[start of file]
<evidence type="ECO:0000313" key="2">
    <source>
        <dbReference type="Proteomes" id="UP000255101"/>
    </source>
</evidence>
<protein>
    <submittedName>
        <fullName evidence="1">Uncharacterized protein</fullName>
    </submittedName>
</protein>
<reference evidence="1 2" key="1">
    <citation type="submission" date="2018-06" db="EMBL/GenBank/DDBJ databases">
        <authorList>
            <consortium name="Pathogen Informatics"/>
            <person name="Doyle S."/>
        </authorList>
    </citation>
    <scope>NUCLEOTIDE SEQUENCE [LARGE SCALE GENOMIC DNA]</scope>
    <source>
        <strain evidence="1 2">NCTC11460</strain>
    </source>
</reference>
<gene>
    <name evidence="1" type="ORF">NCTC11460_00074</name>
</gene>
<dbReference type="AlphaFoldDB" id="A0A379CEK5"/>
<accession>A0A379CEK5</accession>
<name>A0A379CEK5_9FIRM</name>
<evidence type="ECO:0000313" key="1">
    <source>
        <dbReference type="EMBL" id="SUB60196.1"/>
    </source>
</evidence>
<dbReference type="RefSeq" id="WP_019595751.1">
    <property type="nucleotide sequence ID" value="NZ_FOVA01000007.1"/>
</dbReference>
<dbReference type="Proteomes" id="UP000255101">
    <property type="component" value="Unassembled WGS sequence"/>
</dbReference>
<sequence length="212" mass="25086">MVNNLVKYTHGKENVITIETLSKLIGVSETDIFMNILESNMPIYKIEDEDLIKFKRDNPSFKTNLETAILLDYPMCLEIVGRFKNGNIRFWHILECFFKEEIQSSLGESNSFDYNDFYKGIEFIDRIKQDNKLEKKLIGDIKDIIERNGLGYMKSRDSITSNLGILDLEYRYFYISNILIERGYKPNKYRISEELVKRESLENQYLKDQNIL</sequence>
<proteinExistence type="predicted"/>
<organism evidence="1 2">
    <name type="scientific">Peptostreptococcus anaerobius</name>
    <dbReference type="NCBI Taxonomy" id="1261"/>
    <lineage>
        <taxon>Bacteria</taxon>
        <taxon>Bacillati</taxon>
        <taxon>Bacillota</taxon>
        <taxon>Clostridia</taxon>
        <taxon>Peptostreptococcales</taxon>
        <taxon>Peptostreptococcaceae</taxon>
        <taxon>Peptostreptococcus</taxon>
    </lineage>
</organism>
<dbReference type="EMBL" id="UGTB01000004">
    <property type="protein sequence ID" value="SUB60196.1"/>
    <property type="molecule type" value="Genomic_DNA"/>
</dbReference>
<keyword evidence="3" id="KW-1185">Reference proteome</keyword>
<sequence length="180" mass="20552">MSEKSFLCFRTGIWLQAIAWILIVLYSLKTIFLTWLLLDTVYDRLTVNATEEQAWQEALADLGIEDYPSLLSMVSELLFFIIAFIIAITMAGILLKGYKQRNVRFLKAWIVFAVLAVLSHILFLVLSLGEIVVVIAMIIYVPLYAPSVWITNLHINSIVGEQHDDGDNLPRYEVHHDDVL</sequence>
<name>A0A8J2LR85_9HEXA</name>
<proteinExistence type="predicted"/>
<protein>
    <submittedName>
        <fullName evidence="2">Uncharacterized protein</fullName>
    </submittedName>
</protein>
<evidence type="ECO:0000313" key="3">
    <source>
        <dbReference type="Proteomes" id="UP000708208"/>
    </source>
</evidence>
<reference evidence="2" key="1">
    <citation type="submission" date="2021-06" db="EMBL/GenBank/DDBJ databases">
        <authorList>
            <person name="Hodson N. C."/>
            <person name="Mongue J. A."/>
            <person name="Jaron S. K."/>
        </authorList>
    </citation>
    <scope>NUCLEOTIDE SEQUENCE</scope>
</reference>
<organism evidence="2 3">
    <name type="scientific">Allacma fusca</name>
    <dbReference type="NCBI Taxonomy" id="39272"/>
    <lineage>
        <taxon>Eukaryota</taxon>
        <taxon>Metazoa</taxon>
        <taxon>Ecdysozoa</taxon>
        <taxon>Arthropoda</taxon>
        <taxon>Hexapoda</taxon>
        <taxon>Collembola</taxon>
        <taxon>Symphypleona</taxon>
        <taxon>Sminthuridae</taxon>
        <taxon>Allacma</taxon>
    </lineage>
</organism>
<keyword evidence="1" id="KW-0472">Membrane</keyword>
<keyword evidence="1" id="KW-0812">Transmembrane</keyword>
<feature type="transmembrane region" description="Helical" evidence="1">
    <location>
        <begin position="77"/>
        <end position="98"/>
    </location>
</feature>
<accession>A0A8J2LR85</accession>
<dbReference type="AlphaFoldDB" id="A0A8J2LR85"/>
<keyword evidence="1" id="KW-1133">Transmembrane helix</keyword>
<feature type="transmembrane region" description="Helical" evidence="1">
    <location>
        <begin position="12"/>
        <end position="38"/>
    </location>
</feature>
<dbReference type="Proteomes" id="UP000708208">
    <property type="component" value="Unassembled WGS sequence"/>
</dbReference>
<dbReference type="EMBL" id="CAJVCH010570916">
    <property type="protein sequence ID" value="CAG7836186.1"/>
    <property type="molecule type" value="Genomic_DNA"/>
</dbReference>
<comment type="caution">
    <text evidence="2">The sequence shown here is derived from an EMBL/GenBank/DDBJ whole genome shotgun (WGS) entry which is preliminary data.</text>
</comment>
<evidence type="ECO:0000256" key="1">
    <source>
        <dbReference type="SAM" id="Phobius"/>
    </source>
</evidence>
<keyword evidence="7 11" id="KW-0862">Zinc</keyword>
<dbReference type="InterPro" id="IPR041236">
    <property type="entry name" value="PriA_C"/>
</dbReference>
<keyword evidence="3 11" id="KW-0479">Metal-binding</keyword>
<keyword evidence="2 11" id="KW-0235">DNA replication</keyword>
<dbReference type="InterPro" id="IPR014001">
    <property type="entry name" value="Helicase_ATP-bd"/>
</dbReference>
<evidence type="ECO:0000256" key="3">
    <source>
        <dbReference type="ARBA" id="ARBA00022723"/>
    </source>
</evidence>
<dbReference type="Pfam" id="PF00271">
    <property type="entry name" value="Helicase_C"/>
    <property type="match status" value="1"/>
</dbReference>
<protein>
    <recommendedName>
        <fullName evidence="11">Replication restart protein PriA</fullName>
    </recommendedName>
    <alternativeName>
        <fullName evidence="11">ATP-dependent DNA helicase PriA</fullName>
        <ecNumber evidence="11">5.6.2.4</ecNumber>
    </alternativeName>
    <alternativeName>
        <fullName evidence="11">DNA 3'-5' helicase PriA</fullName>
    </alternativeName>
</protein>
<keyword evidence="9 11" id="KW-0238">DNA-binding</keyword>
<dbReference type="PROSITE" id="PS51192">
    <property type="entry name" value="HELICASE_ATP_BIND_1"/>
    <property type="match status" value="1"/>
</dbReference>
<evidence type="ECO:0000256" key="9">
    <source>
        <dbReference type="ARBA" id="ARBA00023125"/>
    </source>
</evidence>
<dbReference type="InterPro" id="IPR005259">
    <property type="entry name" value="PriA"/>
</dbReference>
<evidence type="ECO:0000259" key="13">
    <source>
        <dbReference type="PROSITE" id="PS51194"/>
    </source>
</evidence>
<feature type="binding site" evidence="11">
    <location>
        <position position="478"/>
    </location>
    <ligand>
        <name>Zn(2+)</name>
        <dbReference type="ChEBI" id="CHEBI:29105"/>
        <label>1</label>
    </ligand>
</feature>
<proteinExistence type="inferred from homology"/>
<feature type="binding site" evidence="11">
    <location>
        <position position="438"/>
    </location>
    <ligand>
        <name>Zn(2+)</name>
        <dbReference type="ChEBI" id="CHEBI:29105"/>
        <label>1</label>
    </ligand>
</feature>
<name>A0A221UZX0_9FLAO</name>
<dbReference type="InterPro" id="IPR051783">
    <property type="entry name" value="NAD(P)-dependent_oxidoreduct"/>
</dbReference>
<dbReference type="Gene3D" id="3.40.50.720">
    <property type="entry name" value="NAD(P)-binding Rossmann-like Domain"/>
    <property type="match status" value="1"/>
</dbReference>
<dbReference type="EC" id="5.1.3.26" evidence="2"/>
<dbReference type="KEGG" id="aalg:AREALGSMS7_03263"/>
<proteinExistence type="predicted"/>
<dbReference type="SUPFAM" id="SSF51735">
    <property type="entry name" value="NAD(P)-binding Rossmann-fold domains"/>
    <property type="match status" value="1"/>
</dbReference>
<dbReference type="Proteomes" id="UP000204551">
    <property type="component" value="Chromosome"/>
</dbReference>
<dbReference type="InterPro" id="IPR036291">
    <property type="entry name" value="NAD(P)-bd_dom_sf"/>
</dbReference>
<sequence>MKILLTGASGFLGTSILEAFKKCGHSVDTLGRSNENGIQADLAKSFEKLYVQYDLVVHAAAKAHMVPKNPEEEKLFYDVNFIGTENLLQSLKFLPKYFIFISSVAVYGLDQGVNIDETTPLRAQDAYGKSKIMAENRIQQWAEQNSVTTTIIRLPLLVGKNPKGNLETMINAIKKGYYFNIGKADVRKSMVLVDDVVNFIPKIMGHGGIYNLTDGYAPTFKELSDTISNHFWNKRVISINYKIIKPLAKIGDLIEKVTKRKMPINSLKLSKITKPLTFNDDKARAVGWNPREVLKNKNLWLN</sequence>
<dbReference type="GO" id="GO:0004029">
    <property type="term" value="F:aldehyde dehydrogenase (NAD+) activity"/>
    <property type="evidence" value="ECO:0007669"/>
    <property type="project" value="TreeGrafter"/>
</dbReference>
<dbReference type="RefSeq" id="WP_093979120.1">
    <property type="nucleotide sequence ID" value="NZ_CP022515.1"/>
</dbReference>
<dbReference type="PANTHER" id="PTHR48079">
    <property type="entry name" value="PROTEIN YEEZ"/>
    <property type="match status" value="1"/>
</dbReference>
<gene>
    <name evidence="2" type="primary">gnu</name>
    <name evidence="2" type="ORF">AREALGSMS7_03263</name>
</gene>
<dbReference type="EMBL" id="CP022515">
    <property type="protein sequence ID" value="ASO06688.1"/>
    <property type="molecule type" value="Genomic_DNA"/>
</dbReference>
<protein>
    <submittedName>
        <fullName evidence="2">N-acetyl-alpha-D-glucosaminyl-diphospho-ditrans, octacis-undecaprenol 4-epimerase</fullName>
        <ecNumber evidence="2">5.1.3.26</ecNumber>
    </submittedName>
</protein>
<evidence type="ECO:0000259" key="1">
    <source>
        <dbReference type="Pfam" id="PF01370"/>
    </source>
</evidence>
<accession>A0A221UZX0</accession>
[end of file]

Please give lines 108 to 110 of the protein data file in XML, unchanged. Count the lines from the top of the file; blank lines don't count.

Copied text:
<keyword evidence="1" id="KW-1133">Transmembrane helix</keyword>
<feature type="transmembrane region" description="Helical" evidence="1">
    <location>